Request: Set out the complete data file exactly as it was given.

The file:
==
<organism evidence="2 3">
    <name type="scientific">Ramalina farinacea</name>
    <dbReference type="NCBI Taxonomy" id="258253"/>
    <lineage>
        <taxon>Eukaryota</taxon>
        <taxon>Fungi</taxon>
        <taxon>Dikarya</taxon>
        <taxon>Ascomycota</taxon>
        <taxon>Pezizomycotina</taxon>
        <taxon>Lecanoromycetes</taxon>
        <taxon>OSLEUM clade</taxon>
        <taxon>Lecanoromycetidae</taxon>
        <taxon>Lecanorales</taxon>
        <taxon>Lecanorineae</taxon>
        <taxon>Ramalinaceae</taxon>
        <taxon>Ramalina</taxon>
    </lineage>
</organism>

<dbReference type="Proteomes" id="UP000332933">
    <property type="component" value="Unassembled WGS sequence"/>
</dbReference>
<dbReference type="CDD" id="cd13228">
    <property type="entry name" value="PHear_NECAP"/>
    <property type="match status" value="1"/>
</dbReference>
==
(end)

<organism evidence="2 3">
    <name type="scientific">Ramalina farinacea</name>
    <dbReference type="NCBI Taxonomy" id="258253"/>
    <lineage>
        <taxon>Eukaryota</taxon>
        <taxon>Fungi</taxon>
        <taxon>Dikarya</taxon>
        <taxon>Ascomycota</taxon>
        <taxon>Pezizomycotina</taxon>
        <taxon>Lecanoromycetes</taxon>
        <taxon>OSLEUM clade</taxon>
        <taxon>Lecanoromycetidae</taxon>
        <taxon>Lecanorales</taxon>
        <taxon>Lecanorineae</taxon>
        <taxon>Ramalinaceae</taxon>
        <taxon>Ramalina</taxon>
    </lineage>
</organism>

<dbReference type="Proteomes" id="UP000332933">
    <property type="component" value="Unassembled WGS sequence"/>
</dbReference>
<dbReference type="CDD" id="cd13228">
    <property type="entry name" value="PHear_NECAP"/>
    <property type="match status" value="1"/>
</dbReference>